The Irish demonstrated their unity and cleverness when jumping to reap the benefit of great ideas sewn decades ago that they had then derided. Ideas that allowed Ireland to become one of the hottest economies in Europe. Bravo. The youth enjoy a high standard of education and are cheap workers so in came the assembly plants. Then came the foreign exchange houses and financial centers and who knows what else of companies enjoying the tax benefits. Then came the orgy of speculation and building. Every piece of land that could be grabbed was ripped up to build houses no one needed. Greed consumed so many who’d never had it so good before and this orgy of unprecedented, unregulated and unmanaged get-rich-quick and sell-your-granny-if-you-have-to madness ensued causing the economy to balloon out of all proportion and then dive faster than the Hindenburg when the crisis “happened”. Mismanaged and shortsighted are words that barely scratch the surface of an adequate summation.
When I go back to Dublin, it is not the city I left. I barely know it. No revolution has scarred it, no army occupies it, but the greed of bastards has levelled it, packed it up and sold it to line the coffers of foreigners. Bravo, again.
I will drink a shot or 2 tonight but I will drink to the memory of the great authors, playwrights and poets who became more resolute in who they were out of a feeling of detachment from the plebeians around them, who longed for the lightbulb to go on over a fair few people’s heads and who inspired me in my youth to remain true to who I am. I will think of the ancient myths and legends passed on to me by the elderly as a child that are my Country’s lore, of the cultures in prehistory who shaped the land and built remarkable structures before the Egyptians had begun planning the Pyramids, of the fact that she was once the light of the world and the land of saints and scholars in antiquity, of the astonishing beauty of her land, of the ghosts who haunt that troubled place and of the perpetually sweeping clouds that never abate in the unleashing of their rain. I will reflect upon 1000 years and more of tragedy caused by others and by the Irish themselves, upon the countless lives that were laid down in the distant past in the name of an idea of Irish Freedom and those who tragically became its victims on all sides. In all good conscience, I do not agree with many of the ideas and methods and actions of so many who stood under this banner of the cause of freedom. Violence only begot violence and no one wanted to stop when the fight had long been won. The damage had been too long compounded and the wounds and hurt ran too deep. Perhaps this lesson should be Ireland’s greatest legacy to the world. When the guns had been finally put down, we saw we were not so different after all from the ones we had been told to see as enemies. We were as flawed and fragmented as they were. Still, I wonder what the patriots, the revolutionaries, the tyrants, those forced to do their bidding and the unimaginable number of their victims would say now if they could see what has been done with this noble freedom. I will drink to this and so much more.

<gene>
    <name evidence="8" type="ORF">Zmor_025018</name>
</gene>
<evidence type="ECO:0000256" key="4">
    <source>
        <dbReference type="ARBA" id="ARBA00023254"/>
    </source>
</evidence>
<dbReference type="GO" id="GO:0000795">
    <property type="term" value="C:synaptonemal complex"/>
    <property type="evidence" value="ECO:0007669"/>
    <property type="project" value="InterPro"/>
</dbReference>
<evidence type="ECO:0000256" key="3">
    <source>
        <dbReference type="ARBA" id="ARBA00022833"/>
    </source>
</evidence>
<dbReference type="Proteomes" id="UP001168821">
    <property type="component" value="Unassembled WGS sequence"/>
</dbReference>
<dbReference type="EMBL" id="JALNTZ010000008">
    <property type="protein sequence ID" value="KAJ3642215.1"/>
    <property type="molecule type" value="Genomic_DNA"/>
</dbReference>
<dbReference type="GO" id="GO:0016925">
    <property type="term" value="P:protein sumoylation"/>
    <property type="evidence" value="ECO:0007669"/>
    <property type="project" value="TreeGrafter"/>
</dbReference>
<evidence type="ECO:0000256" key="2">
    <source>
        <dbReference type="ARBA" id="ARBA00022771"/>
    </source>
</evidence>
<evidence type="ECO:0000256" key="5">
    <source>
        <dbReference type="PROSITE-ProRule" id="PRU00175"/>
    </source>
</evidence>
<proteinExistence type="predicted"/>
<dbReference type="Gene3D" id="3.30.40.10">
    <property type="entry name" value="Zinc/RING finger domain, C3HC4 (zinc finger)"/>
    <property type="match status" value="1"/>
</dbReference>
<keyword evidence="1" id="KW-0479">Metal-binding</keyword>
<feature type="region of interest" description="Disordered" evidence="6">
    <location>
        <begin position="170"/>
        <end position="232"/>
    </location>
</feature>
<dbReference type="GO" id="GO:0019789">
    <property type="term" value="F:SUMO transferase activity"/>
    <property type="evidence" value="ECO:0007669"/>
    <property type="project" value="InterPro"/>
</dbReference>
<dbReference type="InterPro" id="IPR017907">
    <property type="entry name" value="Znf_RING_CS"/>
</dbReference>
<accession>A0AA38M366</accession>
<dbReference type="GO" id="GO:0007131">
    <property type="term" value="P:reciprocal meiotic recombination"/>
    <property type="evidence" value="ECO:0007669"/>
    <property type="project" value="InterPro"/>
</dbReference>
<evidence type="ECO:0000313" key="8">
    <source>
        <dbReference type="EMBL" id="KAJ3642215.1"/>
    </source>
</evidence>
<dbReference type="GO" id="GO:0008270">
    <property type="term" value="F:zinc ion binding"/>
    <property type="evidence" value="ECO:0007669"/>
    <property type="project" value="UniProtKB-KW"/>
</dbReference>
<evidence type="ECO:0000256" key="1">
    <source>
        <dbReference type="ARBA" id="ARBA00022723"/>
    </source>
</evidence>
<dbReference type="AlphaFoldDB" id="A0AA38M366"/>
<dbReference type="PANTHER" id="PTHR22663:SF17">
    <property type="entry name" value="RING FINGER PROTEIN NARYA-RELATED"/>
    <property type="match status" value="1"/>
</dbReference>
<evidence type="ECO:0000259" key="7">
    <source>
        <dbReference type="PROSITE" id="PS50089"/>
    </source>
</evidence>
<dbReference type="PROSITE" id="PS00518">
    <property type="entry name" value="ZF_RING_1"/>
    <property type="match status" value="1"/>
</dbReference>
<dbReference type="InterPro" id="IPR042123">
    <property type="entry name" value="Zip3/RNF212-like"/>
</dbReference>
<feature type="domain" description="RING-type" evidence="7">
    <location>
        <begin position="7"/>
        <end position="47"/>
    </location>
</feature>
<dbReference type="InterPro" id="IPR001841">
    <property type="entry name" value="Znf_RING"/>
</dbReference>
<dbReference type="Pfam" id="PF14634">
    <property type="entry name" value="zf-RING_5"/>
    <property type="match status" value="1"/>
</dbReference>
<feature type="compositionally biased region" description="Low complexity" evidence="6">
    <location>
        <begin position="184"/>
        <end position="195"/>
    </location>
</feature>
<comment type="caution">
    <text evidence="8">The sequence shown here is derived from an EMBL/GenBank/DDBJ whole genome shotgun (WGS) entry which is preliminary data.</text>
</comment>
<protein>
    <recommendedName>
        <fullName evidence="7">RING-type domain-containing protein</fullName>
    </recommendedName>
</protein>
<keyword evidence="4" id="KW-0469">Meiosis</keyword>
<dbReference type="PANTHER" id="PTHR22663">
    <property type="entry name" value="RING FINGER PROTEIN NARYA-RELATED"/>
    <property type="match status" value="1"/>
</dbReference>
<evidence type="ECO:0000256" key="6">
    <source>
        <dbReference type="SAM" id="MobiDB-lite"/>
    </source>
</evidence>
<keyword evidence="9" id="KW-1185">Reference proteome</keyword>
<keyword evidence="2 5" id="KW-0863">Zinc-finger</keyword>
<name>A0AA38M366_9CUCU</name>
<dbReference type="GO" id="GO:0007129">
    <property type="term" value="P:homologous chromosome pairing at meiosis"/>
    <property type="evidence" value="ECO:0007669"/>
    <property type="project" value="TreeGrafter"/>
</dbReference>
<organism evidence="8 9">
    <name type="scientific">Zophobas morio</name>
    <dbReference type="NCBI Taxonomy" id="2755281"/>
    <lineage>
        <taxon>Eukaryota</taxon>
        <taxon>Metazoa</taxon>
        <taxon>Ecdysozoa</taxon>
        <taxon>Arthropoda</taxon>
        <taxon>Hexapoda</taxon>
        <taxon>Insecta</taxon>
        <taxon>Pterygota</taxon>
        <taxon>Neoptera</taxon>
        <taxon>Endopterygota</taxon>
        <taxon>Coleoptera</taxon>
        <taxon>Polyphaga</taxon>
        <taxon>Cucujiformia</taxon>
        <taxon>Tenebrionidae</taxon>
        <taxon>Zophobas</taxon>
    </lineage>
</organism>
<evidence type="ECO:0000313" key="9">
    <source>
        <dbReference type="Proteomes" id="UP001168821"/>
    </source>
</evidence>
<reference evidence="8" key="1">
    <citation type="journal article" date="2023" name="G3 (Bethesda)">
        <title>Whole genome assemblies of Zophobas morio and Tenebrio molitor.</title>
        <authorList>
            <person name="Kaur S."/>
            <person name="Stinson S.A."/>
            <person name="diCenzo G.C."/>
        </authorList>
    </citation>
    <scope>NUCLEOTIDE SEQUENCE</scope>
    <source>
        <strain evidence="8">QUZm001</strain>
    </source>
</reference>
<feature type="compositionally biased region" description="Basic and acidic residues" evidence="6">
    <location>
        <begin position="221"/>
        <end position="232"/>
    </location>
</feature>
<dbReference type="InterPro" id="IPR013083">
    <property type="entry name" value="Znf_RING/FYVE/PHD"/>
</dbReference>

For me, and many others like me, St. Patrick’s Day is a day of reflection on a unique country of which I will be forever proud, no matter her many faults, failings and trespasses. I will get lost in the memory and romance of a country that, for me, will only exist in my imagination and my memory.
Beannachtaí na lá Féile Pádraig agaibh.
Is mise le meas,
Rónáin ó hEarchaí.